Insight 2: Utility processes need to be adapted to make NWAs work
To implement NWAs, grid operators need to gain a precise understanding of system peaks and the exact location of bottlenecks to define for what times of the day, for how many hours, and during what seasons additional capacity is needed. These forecasts are subject to uncertainties; changing load growth patterns and temperature variations can affect capacity needs substantially. Grid operators may be reluctant to rely on comparatively new and variable resources to meet their obligation to supply safe and reliable electricity.
Organisational change, capacity building, and enhanced modelling capabilities within utilities are often prerequisites for successful NWA implementation, as is knowledge transfer from pilot projects. To gain experience with non-traditional resources to avoid grid investments, Southern California Edison uses its Preferred Resources Pilot to procure 200 MW of DER by 2021 to meet growing load and ensure grid reliability. Some of the lessons learnt from this programme include combining RFPs and customer programs, adopting a dynamic, probabilistic load forecasting approach and closely monitoring the ability of distributed resources to effectively decrease peak load.
Insight 3: NWA design should consider implementation risks
Carefully designing the procurement mechanism for resources within NWAs is crucial to avoid risks of non-availability of resources, non-realisation of awarded projects, and local market power. Since NWAs often address local grid bottlenecks (although some examples at the transmission level exist), only a limited number of resources can provide capacity where it is needed. To mitigate local market power and resulting higher prices, it is essential to ensure strong participation both in RFPs and in customer-side programs. Sufficient lead times can create market depth by making it easier for a greater variety of resources to participate. Awareness and information campaigns can raise participation in efficiency and demand response programs that reduce peak load.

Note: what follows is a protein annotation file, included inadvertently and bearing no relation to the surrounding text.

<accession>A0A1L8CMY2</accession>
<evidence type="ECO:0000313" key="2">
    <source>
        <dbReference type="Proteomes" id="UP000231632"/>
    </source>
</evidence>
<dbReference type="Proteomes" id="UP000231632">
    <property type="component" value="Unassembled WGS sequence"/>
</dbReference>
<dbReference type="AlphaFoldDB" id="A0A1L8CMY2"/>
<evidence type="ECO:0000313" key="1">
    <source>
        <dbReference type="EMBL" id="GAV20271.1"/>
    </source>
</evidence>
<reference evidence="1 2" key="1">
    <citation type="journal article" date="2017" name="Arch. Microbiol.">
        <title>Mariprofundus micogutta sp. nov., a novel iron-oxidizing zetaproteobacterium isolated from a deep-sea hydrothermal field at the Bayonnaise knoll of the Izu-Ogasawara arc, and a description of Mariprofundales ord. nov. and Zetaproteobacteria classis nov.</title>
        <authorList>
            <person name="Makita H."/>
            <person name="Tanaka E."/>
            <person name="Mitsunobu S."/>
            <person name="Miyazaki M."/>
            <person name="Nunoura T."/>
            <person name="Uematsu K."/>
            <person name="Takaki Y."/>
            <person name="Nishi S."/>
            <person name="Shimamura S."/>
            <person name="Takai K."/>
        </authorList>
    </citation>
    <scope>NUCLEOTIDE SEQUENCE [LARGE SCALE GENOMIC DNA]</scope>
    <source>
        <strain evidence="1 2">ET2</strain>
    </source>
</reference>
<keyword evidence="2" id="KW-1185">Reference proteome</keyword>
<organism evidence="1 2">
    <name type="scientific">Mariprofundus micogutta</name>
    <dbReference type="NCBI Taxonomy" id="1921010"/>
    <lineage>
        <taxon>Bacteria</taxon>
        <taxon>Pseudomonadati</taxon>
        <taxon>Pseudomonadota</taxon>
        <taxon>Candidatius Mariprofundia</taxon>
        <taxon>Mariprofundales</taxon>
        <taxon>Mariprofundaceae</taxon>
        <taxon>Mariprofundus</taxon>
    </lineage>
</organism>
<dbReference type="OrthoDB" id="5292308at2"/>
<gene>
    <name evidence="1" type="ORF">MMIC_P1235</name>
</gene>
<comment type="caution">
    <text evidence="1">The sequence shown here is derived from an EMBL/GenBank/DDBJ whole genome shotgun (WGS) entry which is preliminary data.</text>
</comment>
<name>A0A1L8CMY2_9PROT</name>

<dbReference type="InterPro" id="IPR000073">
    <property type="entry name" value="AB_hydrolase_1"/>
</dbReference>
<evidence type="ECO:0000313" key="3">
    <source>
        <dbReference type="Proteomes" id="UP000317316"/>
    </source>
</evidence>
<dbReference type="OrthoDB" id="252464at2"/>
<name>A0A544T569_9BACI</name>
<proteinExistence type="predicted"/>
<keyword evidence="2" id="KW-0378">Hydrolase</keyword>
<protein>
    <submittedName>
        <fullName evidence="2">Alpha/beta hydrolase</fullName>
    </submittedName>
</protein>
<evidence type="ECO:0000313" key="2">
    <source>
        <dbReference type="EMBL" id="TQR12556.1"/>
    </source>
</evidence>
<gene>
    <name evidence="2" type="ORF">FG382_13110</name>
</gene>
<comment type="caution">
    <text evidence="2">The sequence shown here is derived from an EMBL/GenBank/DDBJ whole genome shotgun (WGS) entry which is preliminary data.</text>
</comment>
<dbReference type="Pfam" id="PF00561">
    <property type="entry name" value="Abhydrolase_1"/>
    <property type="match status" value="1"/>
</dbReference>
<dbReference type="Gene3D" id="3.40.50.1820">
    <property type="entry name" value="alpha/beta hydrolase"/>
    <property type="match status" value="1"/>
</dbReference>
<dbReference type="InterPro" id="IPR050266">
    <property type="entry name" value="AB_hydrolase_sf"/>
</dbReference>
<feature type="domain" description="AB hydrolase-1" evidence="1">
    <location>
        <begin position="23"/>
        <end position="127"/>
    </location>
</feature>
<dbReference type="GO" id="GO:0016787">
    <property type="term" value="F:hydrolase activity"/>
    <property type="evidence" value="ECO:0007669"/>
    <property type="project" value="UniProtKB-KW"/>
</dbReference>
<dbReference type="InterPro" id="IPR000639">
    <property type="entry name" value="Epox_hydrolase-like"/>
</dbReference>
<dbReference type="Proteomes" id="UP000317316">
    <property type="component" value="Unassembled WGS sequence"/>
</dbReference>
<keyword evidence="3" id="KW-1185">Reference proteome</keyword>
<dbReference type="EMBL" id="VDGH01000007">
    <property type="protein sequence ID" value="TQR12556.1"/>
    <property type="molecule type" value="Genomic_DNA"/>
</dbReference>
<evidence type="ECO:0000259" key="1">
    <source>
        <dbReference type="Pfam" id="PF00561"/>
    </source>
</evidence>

While most NWAs rely on RFPs for specific technologies, technology-open competitive procurement has received significant attention following the implementation of Con Edison‘s Brooklyn Queens Demand Management Program (BQDM). In BQDM, Con Edison procured 41 MW of customer-side resources in an open auction to defer investment in a substation. Although generally considered a successful programme—it was extended after its initial round—several cases of non-realisation of successful storage bids occurred due to permitting issues. This points to the need for sufficient prequalification requirements and consideration of local framework conditions.
The future: from NWAs to Flexibility Procurement Platforms in the Energy Cloud
Underlying the increased interest of DSOs in the US and Europe to use DER to procure flexibility and remedy grid congestion, is a profound transformation of the role DSOs will play in a changing energy landscape. This transformation from infrastructure operators to potential market facilitators is evidenced by the growing number of flexibility platform pilots. Like the NWA programs, these emerging platforms also aim at mitigating grid congestion through the use of flexible energy resources, but rely on market mechanisms rather than on utility programs and individual RFPs.
In the UK, the industrywide Open Networks Project initiative is making it easier for flexibility providers to offer resources to grid operators who look to address grid bottlenecks. By the end of 2019, the initiative projects that over 400 MW each of demand side and generation flexibility will have been procured through new market mechanisms such as the Piclo platform. In the Netherlands, a common effort by the TSO, TenneT, and regional DSOs has led to the emergence of GOPACS, a joint market platform to address grid congestion. Other major markets are also experimenting with local flexibility platforms in pilot projects to address local bottlenecks, such as Germany’s €200 million SINTEG energy showcases funding programme that tests new flexibility and digital distribution grid solutions.
While flexibility procurement by DSOs will likely take other forms in Europe due to fundamental differences in market setup and regulation, overarching lessons can be drawn from NWA implementation in the US. Using distributed resources and the flexibility they provide to address grid needs can be an important element in the transition from a central, top-down energy system to a more decentral, interconnected one—the Energy Cloud. To fully capture this opportunity, programs must be designed in a way that speeds up the integration of low carbon resources and benefits ratepayers and utilities alike.
Navigant Research, Non-Wires Alternatives, 2017.
Navigant Research, Non-Wires Alternatives Tracker 3Q19, 2019.
Tim Stanton is an Associate Director at Navigant